Sunday, January 08, 2006
Man, I love peaches. I can't really overstate it. I love peaches. Actually, no, that's not true; it is always possible to overstate. I could go down the road to describing the (totally fictitious and for the sake of this argument) graphically sexual things I want to do to/with/for peaches. That would certainly be overstating it. While I do love peaches, even I think fruit frottage is a step too far.
Barring any act of physical love, I love peaches. Unless that physical act of love is the eating of peaches. That I will do. And do do as often as is practicable.
I don't know what the lure is exactly. Maybe it's because they're soft and fuzzy on the outside, while squishy and messy with the nectar of life within. It is not unlike what I would imagine it would be to bite into a live squirrel, only less wriggly, less likely to counter-bite, less likely to give me rabies when it does so, and delicious.
Oh peach fuzz, so alluring, so enigmatic, so human-skin-like. Why do you haunt me so? I could get nearly all the same sweet pleasure from eating a nectarine, but without the cannibal-confusing fuzz to complicate the experience. But then who says less complicated is better? Deep down somewhere I must enjoy meaty act of biting through hair-laden flesh, cutting and tearing with the teeth God gave me, incisors--canines--alive, working, sinking, vestigial no more. When I eat a peach I will often howl as the wolf howls, exulting in the primal thrill shared by all carnivores throughout the history of all time, reveling in the same feeling felt when the second primordial thing crawled out of the life-giving ooze at the planet's birth and ate the first thing that had crawled out just before it. And yet without all the complicated questions of ethics and morals and cholesterol because, when you get right down to it, I'd just be eating fruit.
But not just any fruit. A peach.
I don't have to eat them in whole form either. I can eat them endlessly from jars or cans, swimming in a light-golden sea of peach-flavored syrup. I am saving the leftover syrup in bags in my freezer. It is my intention one day, when I have enough, to drop all these bags into a bathtub, let them thaw, and then immerse myself in a peachy syrup bath, naked and hairless as a cling peach wedge so that I might know a little something of what it feels to be a peach. Or at least what it feels to be part of a peach after it has been factory cut, processed and jarred. Do not judge me, I beg you. I only wish to know what it is to be delicious.
Perhaps the allure for me is that peaches come from Georgia, the Deep South, a region steeped in romanticism. I imagine they spend their youths blossoming and blooming and growing on the ends of trees, swaying ever so slowly as they hang there, slightly slick in air thick with Tennessee Williams swelter, humidity and the distant scent of the sea; watched and probed and pollinated by bugs the size of sauce-pans. Either way, I'm sure never to mention the name "Sherman" in the presence of a peach lest it go suddenly bad on me out of pure spite.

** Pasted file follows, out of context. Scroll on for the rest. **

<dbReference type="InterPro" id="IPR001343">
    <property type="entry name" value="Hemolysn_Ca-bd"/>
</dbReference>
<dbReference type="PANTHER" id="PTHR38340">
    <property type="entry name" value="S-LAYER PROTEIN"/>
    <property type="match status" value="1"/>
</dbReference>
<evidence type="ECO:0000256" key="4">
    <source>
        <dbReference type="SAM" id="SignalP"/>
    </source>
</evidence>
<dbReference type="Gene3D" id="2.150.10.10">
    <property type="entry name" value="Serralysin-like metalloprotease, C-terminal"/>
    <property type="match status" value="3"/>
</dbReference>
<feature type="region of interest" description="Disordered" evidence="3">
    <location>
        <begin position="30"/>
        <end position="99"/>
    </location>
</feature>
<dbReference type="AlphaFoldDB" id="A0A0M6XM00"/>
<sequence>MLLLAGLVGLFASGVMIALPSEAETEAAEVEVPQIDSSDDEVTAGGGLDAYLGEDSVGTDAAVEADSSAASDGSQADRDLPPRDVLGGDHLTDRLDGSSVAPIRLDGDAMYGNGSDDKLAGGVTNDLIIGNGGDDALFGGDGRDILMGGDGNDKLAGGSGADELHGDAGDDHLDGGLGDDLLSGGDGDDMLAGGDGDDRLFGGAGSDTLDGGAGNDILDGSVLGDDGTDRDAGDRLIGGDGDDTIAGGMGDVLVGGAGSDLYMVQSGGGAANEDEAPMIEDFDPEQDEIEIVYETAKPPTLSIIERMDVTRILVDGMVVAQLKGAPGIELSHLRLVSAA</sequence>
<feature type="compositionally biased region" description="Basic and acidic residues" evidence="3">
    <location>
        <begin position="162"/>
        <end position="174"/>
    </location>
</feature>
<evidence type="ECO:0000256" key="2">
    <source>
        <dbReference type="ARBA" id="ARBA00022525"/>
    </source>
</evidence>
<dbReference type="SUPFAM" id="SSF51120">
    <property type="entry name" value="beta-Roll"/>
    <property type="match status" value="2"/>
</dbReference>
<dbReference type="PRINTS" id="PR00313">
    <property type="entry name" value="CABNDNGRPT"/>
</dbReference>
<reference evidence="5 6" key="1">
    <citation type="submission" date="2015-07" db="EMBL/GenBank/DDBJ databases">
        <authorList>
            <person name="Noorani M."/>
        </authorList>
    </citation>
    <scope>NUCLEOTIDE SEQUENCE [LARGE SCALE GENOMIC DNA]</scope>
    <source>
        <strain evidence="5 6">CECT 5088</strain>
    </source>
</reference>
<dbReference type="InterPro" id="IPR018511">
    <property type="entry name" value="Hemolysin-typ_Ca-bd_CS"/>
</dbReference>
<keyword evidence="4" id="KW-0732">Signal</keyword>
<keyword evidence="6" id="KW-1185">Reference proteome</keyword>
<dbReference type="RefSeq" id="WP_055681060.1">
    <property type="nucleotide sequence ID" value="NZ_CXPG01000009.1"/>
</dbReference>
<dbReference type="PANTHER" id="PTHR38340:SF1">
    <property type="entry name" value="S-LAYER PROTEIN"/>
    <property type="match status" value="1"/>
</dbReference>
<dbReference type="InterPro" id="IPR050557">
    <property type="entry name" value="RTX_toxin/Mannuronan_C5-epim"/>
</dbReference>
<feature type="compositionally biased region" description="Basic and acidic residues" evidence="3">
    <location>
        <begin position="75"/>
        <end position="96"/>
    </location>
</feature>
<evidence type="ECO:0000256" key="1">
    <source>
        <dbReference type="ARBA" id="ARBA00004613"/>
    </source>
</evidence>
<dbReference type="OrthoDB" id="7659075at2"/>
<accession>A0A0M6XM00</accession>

It is possible that their southern roots, deep in the Georgia soil, make me comfortable enough to express myself around peaches since I know that, as Southerners, however beautiful or alluring or irresistibly edible they might be, there's a fair chance that I'm smarter than they are. Schools in Georgia being what they are for people, I shudder to think of what they don't do for peaches.
Although I'm pretty sure the peaches we get here are grown in Chile. Most of the same points still apply.
Except perhaps the Tennessee Williams stuff.
No, after all that, I'm pretty sure that my love of peaches stems from the fact that it is so hard to find a good one. They all come rock-hard from the grocery store, flavorless and inedible, 11 1/2 months out of the year. Whatever household tricks applied to "ripening" them are doomed to failure as a peach picked too soon is a peach that will never know its true potential as a cosmic being. It is the fruit equivalent of an Olsen twin.
And when properly ripe, if left too long, they become thumb-print stealing mush, a furry bag of nothing with a useless stone inside. An overripe peach, nature's scrotum, the part of the Body Fructal no one wants anything to do with, and rightly so.
But when you do find that one, in that fickle space between under- and over-ripe, a hot summer day, ice-cold from the refrigerator, with a bite the perfect balance of resistant and giving, asking--begging--to be devoured, savored, surrendered to... And knowing how rare such an experience is make every peach enjoyed a little tiny fuzzy sphere of tragedy, a breath of mostly unrepeatable fulfillment surrounded by a vacuum of disappointment the size of the universe bounded only by time measured in lengths by birth and death.
Pineapples are good too.
This post on the Narcissus Scale: 9.6